The third, winning option, is to play your cards right: embrace the open web and it’s instant, always-on nature. Have faith in people – if your content is good, money will change hands at some point. And most importantly, don’t be paranoid about allowing regular people, your users, to share, quote, and redistribute their purchases. Think of their efforts as a bonus for delivering interesting content and build your future success on top of this.
6. The New Materials of Interaction
The first working prototypes of nanotech touchscreens open up the flood gates to all kinds of interesting innovations. NFC and sensors will start their migration to become commonplace. For an interaction designer, these materials will be significant because someone has to interpret and make sense out of it all for people and businesses. For example, what is the service journey when the touchpoints are anything from buildings and city-scale interaction to screen-based services and predictive algorithms?
7. Technology fades to the background…
Ubiquitous / pervasive computing actually means what it says in the tin – tech gets embedded everywhere, and finally disappearing. The upside of this is that everything will be in the cloud, and very transparent. On the downside again, it will be even more frustrating if something does not work: it most probably means a silent box sitting in your shelf.
8. …And gets more important than ever
So here’s the kick for designers—While technology itself disappears, interaction with it can’t be avoided. This sets the bar quite high for products, services and especially designers shaping them. The world needs design more than ever, just to make sense of it all and make sure products and services are pleasant to use. The competition will be more harsh than ever, and products / service owners will have a single shot of launching after the public moves on to the next big thing.
9. Things will be physical again
Following the Post-digital movement started in 2009, cloud-based products and services are manifesting themselves on physical objects and artifacts. This time we’ll be wiser and avoid making landfills by either temporary, recycleable items such as receipts or more sustainable, connected products that are based on low denominators and conceptual ideas that won’t be old next year. One bit physical/digital interaction will be an essential part of this, as will re-using and recycling existing objects by adding digital components in them.
- Startups to Watch @ Quora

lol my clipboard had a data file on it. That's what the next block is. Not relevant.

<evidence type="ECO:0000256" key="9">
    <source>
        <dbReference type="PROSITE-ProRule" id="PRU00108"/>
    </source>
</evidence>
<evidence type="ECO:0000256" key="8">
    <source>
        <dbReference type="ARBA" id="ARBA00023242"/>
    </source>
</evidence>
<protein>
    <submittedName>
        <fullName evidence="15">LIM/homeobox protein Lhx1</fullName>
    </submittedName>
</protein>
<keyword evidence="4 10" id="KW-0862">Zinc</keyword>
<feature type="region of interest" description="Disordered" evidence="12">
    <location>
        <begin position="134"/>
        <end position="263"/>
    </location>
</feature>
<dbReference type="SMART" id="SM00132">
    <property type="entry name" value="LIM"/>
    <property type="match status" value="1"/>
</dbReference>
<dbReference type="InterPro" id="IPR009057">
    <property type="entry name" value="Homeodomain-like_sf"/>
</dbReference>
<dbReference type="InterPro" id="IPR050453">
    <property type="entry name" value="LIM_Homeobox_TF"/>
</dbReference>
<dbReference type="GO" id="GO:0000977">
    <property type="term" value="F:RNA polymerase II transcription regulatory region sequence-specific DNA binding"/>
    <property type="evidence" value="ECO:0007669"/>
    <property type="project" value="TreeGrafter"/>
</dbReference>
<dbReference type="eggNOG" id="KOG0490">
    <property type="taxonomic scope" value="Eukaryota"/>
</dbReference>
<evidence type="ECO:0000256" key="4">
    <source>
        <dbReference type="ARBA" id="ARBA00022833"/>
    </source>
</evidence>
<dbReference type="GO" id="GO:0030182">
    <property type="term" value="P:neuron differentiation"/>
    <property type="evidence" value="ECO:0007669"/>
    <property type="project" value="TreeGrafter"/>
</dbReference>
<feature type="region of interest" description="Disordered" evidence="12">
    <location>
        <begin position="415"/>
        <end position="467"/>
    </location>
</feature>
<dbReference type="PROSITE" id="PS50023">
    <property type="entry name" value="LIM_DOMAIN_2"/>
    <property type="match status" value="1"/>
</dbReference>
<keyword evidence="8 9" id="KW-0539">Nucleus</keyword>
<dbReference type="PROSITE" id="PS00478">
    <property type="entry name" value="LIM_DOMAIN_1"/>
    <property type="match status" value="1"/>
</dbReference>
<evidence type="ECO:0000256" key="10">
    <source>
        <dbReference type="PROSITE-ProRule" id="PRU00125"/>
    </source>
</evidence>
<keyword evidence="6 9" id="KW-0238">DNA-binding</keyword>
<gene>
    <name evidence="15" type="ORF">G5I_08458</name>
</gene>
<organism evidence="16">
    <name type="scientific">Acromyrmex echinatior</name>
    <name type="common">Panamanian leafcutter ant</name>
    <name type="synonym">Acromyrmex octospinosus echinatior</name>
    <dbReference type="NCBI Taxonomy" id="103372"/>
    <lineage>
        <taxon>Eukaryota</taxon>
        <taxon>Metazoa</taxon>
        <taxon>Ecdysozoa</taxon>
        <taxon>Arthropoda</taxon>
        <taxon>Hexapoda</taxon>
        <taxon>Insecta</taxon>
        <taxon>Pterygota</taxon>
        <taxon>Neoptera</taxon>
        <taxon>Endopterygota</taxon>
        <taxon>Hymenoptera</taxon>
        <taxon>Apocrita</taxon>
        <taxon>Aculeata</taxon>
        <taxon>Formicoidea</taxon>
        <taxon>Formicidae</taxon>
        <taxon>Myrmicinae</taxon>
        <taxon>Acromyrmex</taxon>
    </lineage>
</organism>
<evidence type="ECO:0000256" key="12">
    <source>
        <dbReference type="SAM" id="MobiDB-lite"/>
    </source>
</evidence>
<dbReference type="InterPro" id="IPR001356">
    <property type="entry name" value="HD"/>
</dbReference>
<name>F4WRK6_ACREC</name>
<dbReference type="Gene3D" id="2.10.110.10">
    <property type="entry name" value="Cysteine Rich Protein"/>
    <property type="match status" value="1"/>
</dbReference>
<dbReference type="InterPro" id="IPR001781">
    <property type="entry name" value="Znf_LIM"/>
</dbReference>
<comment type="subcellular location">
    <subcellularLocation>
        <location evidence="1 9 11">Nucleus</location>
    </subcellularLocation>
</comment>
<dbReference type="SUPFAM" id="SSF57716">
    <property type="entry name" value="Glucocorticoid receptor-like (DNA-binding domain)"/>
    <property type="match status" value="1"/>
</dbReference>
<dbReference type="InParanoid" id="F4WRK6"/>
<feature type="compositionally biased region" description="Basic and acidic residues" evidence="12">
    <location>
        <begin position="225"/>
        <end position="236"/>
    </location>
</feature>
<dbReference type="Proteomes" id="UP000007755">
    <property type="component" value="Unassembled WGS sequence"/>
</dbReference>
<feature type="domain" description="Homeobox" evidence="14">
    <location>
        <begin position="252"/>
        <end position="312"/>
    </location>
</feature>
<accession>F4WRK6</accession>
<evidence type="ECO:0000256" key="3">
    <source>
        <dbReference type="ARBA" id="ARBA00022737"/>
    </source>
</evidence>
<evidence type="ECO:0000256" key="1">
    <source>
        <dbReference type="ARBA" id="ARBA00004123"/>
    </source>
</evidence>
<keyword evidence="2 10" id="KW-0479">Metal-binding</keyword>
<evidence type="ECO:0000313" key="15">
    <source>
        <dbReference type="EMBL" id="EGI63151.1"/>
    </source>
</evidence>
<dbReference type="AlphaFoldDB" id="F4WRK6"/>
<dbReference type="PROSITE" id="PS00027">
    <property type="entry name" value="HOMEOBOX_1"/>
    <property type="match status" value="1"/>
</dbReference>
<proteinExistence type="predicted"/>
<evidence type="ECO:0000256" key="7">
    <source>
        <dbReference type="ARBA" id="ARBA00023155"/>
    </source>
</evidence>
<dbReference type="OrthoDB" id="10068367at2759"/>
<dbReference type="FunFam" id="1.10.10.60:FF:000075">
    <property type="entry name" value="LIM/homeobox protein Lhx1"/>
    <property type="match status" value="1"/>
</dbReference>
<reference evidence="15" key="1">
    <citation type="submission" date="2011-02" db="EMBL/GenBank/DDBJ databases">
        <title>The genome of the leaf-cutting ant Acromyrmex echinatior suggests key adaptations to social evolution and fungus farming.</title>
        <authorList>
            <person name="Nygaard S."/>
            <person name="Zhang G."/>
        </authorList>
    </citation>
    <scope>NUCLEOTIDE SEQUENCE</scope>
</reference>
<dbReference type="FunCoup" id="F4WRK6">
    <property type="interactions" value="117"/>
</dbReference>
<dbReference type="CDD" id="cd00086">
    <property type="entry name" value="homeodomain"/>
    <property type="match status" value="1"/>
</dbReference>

- Tableau: Physical email by John Kestner
- Chris Heathcote on Incidental Media
10. It’s all connected but not the way you’d think
In 2011, making successful products and services won’t be about just getting the word out— instead design will play more important role on actually thinking, concepting and making the products and services better, more meaningful, usable and enjoyable to use and consume. The social revolution has made everything immediate and transparent—and covering up mediocre product with lots of marketing just doesn’t cut it anymore.
At the same time, design thinking and doing is making its way in business world and this will continue giving design the credibility it deserves. While the flipside of this coin is that designers need to be more skilled than ever, and the entry to the field gets harder, the positive side and the potential is huge: There there will be a lot of interesting work ahead of us, on familiar and emerging opportunities are aplenty. Now—happy and prosperous new year 2011 to all of our readers, let’s get to work!
- The Top Six Innovation Ideas by Michael Schrage @ HBR
- The Future Is Not What It Used to Be: by Tim Leberecht
- Gartner Identifies the Top 10 Strategic Technologies for 2011
- Landor’s 2011 trend forecasts
- Next Nature by Bruce Sterling
- (in Finnish) Nämä teknologiat tekevät kaupungeista älykkäitä vuonna 2020 @ T&T
Lunatik: Minimal Design
Connected Cities: cc Gabriel Rocha on Flickr
Year of the Mobile: cc Blake Patterson on Flickr
Nook + New York Times cc Karen Horton on Flickr
Troika’s Kinetic Sculpture cc Anders Sandberg on Flickr
Under waterline cc Marcus Vegas on Flickr
Arduino Led Matrix cc Davis Mellis on Flickr
Change cc David Reece on Flickr